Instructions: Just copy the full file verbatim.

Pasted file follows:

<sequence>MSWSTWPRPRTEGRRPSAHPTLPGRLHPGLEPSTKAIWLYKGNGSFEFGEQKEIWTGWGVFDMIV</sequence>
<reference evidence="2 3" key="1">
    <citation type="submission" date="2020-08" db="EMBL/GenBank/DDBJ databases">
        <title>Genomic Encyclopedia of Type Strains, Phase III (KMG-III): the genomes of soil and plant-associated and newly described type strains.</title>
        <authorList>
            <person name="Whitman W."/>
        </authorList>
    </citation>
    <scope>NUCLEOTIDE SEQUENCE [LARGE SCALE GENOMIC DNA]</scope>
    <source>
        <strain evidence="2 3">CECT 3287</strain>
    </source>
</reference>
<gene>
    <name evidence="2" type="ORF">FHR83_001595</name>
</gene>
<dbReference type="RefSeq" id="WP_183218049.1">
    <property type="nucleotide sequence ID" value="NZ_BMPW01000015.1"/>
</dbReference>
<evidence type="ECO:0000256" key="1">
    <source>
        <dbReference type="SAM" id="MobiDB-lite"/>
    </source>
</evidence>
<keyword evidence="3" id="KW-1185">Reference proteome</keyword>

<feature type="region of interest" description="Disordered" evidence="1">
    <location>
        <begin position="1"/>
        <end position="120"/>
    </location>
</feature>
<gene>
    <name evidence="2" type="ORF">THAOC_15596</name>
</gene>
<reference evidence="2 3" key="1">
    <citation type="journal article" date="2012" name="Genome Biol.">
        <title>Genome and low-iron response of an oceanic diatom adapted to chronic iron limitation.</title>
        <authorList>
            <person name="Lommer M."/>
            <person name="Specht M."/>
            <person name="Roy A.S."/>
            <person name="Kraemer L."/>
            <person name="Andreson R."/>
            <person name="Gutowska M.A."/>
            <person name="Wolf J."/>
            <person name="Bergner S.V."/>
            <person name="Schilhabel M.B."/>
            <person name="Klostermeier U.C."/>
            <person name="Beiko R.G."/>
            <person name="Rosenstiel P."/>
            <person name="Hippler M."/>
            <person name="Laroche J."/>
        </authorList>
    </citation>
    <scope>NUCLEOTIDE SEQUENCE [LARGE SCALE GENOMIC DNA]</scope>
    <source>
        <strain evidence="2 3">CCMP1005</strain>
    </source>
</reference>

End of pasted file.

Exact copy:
<sequence>MSWSTWPRPRTEGRRPSAHPTLPGRLHPGLEPSTKAIWLYKGNGSFEFGEQKEIWTGWGVFDMIV</sequence>
<reference evidence="2 3" key="1">
    <citation type="submission" date="2020-08" db="EMBL/GenBank/DDBJ databases">
        <title>Genomic Encyclopedia of Type Strains, Phase III (KMG-III): the genomes of soil and plant-associated and newly described type strains.</title>
        <authorList>
            <person name="Whitman W."/>
        </authorList>
    </citation>
    <scope>NUCLEOTIDE SEQUENCE [LARGE SCALE GENOMIC DNA]</scope>
    <source>
        <strain evidence="2 3">CECT 3287</strain>
    </source>
</reference>
<gene>
    <name evidence="2" type="ORF">FHR83_001595</name>
</gene>
<dbReference type="RefSeq" id="WP_183218049.1">
    <property type="nucleotide sequence ID" value="NZ_BMPW01000015.1"/>
</dbReference>
<evidence type="ECO:0000256" key="1">
    <source>
        <dbReference type="SAM" id="MobiDB-lite"/>
    </source>
</evidence>
<keyword evidence="3" id="KW-1185">Reference proteome</keyword>

<feature type="region of interest" description="Disordered" evidence="1">
    <location>
        <begin position="1"/>
        <end position="120"/>
    </location>
</feature>
<gene>
    <name evidence="2" type="ORF">THAOC_15596</name>
</gene>
<reference evidence="2 3" key="1">
    <citation type="journal article" date="2012" name="Genome Biol.">
        <title>Genome and low-iron response of an oceanic diatom adapted to chronic iron limitation.</title>
        <authorList>
            <person name="Lommer M."/>
            <person name="Specht M."/>
            <person name="Roy A.S."/>
            <person name="Kraemer L."/>
            <person name="Andreson R."/>
            <person name="Gutowska M.A."/>
            <person name="Wolf J."/>
            <person name="Bergner S.V."/>
            <person name="Schilhabel M.B."/>
            <person name="Klostermeier U.C."/>
            <person name="Beiko R.G."/>
            <person name="Rosenstiel P."/>
            <person name="Hippler M."/>
            <person name="Laroche J."/>
        </authorList>
    </citation>
    <scope>NUCLEOTIDE SEQUENCE [LARGE SCALE GENOMIC DNA]</scope>
    <source>
        <strain evidence="2 3">CCMP1005</strain>
    </source>
</reference>